Additionally, EDX limited its initial market to Bitcoin (BTC), Ethereum (ETH), Litecoin (LTC), and Bitcoin Cash (BCH). TradFi seems to be operating within the unwritten SEC rulebook, and EDX’s unique structure is likely to fit the agency’s definition of a “regulated” Bitcoin spot market.

Whether there is a real conspiracy here or just a series of operations tacitly approved by regulators, it is clear that governments are spending a lot of energy punishing cryptocurrency builders while paving the way for TradFi speculators on Wall Street.

Bull market coming?

It turned out that rumors of BlackRock’s application were the only factor signaling the rebound of the cryptocurrency market, which was then under endless regulatory pressure. The global asset management company stood out as the future seller of Bitcoin investment products.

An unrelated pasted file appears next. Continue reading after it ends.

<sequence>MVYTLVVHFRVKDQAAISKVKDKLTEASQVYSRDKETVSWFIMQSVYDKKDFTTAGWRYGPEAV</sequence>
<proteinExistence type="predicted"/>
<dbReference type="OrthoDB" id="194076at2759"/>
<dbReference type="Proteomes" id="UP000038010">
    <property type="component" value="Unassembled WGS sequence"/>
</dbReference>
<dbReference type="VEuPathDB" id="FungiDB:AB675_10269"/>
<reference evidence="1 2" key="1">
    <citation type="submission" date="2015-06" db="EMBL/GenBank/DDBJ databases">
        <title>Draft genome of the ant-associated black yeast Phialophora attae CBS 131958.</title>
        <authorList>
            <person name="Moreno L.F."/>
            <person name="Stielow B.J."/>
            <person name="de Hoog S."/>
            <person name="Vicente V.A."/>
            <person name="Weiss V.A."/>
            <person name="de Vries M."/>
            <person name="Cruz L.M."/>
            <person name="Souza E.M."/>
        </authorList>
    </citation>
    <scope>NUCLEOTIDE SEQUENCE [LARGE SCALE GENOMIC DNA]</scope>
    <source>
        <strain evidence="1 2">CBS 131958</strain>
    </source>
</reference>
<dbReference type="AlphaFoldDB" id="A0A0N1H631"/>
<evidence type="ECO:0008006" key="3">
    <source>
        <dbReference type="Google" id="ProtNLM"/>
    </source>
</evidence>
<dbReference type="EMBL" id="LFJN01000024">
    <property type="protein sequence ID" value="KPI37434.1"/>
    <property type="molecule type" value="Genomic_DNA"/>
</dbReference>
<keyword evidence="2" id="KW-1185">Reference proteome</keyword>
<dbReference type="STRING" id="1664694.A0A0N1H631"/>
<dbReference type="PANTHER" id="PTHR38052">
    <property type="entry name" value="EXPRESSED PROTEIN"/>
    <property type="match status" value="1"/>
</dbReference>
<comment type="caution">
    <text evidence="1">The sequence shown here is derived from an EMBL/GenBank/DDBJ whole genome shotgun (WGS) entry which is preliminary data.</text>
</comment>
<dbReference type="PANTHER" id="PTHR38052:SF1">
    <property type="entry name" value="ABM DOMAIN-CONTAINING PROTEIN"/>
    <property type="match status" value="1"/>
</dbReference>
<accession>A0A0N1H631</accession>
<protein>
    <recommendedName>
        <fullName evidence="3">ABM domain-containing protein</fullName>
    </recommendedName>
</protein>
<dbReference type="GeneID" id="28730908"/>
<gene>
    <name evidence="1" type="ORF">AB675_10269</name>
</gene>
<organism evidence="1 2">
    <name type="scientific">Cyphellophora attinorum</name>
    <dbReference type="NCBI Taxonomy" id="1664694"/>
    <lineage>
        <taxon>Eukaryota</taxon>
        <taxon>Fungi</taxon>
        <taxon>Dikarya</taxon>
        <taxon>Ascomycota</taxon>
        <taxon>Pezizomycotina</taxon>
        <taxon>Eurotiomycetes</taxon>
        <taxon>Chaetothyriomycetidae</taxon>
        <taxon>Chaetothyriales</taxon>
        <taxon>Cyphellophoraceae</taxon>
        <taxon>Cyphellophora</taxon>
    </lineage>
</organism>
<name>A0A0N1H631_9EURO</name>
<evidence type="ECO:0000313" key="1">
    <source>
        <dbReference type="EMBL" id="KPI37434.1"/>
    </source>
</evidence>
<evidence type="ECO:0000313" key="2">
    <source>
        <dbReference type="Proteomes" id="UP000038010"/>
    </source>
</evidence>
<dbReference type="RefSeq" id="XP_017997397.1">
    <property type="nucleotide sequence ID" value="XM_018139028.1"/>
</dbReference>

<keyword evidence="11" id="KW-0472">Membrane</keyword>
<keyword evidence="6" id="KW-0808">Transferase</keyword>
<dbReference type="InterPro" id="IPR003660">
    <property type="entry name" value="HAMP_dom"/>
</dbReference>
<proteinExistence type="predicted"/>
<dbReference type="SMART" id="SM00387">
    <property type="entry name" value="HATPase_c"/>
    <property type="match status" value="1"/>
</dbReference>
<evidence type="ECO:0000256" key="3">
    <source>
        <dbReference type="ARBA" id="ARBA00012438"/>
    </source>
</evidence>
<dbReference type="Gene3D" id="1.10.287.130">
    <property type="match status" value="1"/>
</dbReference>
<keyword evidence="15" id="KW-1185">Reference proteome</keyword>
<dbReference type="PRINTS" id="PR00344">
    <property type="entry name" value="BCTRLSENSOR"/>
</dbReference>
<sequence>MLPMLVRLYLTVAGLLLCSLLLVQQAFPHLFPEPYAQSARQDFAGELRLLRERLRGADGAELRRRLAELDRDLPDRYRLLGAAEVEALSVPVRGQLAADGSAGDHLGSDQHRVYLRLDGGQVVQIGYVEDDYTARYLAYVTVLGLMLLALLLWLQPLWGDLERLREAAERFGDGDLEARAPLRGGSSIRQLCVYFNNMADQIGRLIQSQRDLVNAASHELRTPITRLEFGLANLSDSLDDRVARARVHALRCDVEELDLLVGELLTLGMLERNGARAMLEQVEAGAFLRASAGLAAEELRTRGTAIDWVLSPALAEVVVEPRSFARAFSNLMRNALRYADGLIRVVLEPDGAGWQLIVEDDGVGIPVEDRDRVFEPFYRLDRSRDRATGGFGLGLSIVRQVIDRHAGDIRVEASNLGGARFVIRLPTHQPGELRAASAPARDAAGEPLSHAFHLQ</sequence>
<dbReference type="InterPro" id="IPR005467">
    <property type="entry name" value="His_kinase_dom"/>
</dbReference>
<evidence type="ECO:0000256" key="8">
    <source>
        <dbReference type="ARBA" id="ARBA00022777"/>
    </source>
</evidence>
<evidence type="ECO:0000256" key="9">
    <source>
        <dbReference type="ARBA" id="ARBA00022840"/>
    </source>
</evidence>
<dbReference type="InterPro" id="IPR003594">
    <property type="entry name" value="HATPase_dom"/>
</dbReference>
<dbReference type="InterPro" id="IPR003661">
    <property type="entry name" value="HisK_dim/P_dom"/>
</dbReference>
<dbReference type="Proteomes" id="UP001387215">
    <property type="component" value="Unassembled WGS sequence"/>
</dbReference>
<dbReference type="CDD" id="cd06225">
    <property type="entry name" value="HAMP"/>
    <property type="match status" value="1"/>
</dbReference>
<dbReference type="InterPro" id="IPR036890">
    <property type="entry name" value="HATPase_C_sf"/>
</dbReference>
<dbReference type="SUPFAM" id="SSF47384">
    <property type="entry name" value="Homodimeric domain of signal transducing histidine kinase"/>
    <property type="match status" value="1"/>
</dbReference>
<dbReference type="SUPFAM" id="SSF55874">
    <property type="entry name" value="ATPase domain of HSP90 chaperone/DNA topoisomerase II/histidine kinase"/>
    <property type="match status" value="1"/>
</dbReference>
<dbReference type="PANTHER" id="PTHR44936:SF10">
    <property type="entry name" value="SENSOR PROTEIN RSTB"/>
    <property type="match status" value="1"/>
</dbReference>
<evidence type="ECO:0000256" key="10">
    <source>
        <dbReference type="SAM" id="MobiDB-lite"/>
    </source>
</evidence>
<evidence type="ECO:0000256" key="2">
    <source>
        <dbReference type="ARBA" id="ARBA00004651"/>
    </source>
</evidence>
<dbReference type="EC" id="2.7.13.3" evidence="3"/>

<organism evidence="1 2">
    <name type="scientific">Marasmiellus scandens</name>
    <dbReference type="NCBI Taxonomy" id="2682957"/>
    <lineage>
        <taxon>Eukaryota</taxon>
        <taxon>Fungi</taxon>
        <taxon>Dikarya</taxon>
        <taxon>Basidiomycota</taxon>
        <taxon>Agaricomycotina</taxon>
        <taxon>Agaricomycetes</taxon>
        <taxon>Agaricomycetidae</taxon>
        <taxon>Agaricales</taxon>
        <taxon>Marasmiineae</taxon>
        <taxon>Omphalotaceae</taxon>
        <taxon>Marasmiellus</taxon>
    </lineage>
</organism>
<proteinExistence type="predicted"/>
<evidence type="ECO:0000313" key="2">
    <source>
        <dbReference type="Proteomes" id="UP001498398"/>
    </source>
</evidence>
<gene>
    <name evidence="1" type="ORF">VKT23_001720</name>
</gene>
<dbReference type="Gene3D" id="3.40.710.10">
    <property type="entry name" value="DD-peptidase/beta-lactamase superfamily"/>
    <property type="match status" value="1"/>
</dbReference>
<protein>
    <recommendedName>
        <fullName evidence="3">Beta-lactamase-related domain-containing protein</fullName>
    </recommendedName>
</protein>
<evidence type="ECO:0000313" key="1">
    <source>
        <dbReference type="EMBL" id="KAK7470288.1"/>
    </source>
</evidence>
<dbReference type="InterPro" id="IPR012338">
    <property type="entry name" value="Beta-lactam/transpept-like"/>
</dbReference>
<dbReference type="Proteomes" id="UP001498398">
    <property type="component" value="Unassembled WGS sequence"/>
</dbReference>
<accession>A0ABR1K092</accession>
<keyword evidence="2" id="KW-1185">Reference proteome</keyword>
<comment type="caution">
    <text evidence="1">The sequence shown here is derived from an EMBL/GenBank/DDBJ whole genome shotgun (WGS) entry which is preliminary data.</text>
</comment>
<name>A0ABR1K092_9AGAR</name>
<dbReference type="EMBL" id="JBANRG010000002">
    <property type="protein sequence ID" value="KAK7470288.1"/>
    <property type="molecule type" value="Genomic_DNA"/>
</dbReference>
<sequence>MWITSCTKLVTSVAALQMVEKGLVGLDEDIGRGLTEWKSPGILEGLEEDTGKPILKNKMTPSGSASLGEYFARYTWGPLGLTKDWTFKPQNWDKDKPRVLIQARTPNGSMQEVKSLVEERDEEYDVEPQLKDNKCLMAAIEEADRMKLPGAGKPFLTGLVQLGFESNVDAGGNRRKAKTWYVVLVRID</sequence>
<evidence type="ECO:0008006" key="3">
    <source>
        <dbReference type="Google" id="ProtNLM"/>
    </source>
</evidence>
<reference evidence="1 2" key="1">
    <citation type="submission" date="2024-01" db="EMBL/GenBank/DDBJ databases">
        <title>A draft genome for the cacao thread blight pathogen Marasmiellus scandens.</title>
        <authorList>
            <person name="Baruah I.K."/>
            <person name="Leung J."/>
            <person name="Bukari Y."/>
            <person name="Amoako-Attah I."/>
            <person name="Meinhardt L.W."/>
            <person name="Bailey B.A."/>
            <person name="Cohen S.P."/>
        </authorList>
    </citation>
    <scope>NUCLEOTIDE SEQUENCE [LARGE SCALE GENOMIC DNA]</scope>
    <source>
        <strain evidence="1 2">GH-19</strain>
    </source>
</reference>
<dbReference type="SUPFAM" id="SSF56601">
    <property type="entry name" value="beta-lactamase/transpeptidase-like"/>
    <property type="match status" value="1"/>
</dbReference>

Traders are now betting that institutions flooding into cryptocurrencies will reassess their narratives and sell BTC products to clients over the next few years, which means that users who currently hold cryptocurrencies may soon see huge profits.

Since BlackRock announced this news, the market has risen across the board, and altcoins have been boosted, but Bitcoin is the main beneficiary and has reached a high of $31,300 in the subsequent week-long bullish trend, its highest level since 2023.

While the short-term direction of asset prices remains unknown, especially in the volatile cryptocurrency market, the thoughtful decision made by the American financial giant to solidify its position in the industry proves that cryptocurrency will continue to exist.

TradFi giants seek profit opportunities, while current major players are apparently investing corporate resources to establish a foothold in the industry, with BlackRock hiring digital asset talent two weeks ago.

With prices still facing heavy resistance, the institution-driven rebound may be coming to an end (at least for now), but BlackRock’s move has given us confidence in cryptocurrency in the long run!